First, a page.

“This is an interesting study identifying a novel exposure to a bacterium that lives in the gut of people. The authors then study exposure to this bacterium in a larger group of MSers and propose it as being a potential MS trigger. It appears that MSers may have a greater exposure to this particular bacterium than controls. Clearly this work will need to be repeated to make sure it is not a one off finding and then the temporal sequence of events will need to be studied. Causation is a complex subject and needs to be carefully considered.”
|Clostridium bacterium: source Wikipedia|
These investigators have isolated Clostridium perfringens type B, an epsilon toxin-secreting bacillus, from a young woman at clinical presentation of MS with actively enhancing lesions on brain MRI. This finding represents the first time that C. perfringens type B has been detected in a human. Epsilon toxin’s tropism for the blood-brain barrier (BBB) and binding to oligodendrocytes/myelin makes it a provocative candidate for nascent lesion formation in MS. They examined a well-characterized population of MSers and healthy controls for carriage of C. perfringens toxinotypes in the gastrointestinal tract. The human commensal Clostridium perfringens type A was present in approximately 50% of healthy human controls compared to only 23% in MS patients. The examined sera and CSF obtained from two tissue banks and found that immunoreactivity to ETX was 10 times more prevalent in people with MS than in healthy controls, indicating prior exposure to ETX in the MS population. C. perfringens epsilon toxin fits mechanistically with nascent MS lesion formation since these lesions are characterized by BBB permeability and oligodendrocyte cell death in the absence of an adaptive immune infiltrate.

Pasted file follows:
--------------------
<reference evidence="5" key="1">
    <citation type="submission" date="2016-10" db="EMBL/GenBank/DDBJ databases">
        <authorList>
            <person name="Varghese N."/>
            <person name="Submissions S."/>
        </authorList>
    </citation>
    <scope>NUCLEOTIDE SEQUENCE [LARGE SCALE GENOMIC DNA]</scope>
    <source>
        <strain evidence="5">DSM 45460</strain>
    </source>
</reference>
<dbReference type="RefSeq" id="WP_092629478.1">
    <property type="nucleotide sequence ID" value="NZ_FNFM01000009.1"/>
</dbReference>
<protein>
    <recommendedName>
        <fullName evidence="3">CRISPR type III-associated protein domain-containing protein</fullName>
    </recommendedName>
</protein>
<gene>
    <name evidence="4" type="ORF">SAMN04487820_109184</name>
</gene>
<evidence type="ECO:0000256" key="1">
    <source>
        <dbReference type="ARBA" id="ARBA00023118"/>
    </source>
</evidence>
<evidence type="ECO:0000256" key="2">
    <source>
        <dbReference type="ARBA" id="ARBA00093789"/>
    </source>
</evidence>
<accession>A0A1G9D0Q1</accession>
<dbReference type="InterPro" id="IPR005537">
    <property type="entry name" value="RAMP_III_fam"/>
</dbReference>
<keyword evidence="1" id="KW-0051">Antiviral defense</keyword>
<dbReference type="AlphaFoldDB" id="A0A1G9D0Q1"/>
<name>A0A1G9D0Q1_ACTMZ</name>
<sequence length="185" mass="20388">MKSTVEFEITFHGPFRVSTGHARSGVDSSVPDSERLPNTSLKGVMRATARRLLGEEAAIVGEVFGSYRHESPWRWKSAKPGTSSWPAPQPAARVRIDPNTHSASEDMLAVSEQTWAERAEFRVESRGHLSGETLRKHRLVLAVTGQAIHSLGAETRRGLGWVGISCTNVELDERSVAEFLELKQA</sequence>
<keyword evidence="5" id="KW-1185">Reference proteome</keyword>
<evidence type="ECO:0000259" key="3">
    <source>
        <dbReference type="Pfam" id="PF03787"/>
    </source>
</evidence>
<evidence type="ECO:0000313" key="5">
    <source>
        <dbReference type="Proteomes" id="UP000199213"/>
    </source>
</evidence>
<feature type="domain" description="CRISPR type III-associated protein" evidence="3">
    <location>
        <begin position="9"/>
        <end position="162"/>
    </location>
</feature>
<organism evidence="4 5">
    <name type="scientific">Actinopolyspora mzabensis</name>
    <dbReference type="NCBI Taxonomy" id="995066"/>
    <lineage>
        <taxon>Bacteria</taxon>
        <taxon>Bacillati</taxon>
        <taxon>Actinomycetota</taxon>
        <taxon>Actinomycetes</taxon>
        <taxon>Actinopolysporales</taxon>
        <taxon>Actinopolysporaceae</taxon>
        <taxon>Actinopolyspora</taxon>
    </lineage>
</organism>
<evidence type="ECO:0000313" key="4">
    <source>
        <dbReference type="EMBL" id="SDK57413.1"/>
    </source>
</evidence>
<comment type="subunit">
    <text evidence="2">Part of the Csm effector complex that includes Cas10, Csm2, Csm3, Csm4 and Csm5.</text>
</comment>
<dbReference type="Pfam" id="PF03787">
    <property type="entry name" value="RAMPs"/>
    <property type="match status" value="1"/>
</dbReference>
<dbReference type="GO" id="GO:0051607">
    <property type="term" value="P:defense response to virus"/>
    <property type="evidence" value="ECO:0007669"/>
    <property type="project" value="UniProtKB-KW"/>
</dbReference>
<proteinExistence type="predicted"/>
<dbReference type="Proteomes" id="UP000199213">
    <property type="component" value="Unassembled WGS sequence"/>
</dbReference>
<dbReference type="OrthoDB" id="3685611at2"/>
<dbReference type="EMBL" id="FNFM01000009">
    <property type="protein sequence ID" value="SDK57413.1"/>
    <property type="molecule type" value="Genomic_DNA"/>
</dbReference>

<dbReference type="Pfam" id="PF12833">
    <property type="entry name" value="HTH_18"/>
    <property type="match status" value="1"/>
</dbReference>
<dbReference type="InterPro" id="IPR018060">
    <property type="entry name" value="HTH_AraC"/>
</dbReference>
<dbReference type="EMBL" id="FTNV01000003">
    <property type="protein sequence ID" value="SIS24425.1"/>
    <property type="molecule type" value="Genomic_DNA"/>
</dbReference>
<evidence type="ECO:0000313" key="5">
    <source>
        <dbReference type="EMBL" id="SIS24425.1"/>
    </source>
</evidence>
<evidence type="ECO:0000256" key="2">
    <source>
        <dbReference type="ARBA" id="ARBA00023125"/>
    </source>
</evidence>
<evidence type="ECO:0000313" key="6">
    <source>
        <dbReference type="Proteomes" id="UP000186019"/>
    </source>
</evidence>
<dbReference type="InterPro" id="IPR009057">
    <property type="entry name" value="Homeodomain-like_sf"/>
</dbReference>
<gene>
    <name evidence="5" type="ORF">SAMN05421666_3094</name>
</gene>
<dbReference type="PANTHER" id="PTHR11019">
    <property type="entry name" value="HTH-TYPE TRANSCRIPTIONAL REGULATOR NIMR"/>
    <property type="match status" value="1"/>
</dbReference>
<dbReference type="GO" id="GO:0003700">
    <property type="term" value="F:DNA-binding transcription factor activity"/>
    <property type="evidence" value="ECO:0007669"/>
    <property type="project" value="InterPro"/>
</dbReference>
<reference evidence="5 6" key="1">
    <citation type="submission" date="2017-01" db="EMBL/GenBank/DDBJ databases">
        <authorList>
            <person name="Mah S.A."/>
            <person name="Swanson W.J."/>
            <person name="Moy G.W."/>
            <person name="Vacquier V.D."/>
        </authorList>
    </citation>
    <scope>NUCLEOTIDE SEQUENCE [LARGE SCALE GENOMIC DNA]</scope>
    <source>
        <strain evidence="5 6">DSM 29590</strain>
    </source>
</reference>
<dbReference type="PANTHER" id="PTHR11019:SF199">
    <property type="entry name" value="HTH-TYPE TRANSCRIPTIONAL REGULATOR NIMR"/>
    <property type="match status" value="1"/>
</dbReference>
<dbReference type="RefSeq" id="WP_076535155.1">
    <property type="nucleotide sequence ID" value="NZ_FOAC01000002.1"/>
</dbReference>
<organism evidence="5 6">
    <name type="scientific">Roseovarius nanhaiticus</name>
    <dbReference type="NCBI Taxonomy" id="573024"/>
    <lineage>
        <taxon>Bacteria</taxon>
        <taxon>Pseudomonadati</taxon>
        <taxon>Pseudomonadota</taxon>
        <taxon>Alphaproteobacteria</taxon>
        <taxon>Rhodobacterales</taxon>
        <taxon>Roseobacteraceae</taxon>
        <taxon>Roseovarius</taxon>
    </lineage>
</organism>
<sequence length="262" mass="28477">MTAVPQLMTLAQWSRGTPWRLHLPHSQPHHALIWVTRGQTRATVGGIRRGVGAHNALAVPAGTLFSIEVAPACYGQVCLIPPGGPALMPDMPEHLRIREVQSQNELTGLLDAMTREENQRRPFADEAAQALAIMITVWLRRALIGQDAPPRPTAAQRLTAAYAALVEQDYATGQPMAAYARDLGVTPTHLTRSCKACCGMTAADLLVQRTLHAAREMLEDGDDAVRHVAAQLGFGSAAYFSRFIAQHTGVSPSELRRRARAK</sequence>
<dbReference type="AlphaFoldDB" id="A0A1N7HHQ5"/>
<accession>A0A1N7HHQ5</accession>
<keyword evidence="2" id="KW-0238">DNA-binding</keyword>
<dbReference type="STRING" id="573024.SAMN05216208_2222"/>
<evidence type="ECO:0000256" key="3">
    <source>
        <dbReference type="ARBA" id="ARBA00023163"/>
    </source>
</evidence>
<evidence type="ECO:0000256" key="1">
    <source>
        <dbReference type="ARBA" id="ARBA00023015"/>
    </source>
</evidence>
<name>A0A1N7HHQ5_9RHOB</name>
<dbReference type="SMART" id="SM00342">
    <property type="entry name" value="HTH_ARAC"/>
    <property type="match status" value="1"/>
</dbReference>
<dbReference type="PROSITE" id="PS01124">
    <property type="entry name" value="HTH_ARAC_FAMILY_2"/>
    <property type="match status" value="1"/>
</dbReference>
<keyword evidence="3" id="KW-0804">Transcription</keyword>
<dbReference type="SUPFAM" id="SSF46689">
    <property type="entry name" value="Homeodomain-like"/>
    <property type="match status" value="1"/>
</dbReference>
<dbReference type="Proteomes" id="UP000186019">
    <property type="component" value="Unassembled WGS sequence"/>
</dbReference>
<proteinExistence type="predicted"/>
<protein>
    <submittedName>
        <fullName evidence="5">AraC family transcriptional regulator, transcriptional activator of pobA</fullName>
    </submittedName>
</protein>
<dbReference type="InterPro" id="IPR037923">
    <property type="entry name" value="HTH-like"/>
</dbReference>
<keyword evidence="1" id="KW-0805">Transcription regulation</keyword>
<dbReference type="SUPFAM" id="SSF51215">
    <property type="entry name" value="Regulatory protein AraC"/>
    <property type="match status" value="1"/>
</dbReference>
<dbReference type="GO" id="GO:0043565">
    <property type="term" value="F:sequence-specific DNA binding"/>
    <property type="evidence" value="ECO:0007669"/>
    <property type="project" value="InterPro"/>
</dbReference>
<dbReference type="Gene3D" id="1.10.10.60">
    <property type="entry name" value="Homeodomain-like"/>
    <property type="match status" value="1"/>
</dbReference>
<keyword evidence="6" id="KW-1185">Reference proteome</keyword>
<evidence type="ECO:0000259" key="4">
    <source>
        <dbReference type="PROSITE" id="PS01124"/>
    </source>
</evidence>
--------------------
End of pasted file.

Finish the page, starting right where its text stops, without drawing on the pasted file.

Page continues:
Wikipedia: Clostridum perfringens is ever present in nature and can be found as a normal component of decaying vegetation, marine sediment, the intestinal tract of humans and other vertebrates, insects, and soil. There are five types of C. perfringens (A, B, C, D and E), which are identified by the main types of toxins they produce (alpha, beta, iota, epsilon and theta). Type A produces alpha toxin, type B produces alpha, beta, epsilon toxins, type C produces beta toxin, Type D produces alpha and epsilon toxin and type E can produce alpha and iota toxin. C. perfringens Type A is the most common C. perfringens type. This dietary bacteria can cause food poisoning and a condition known as gas gangrene in extreme cases.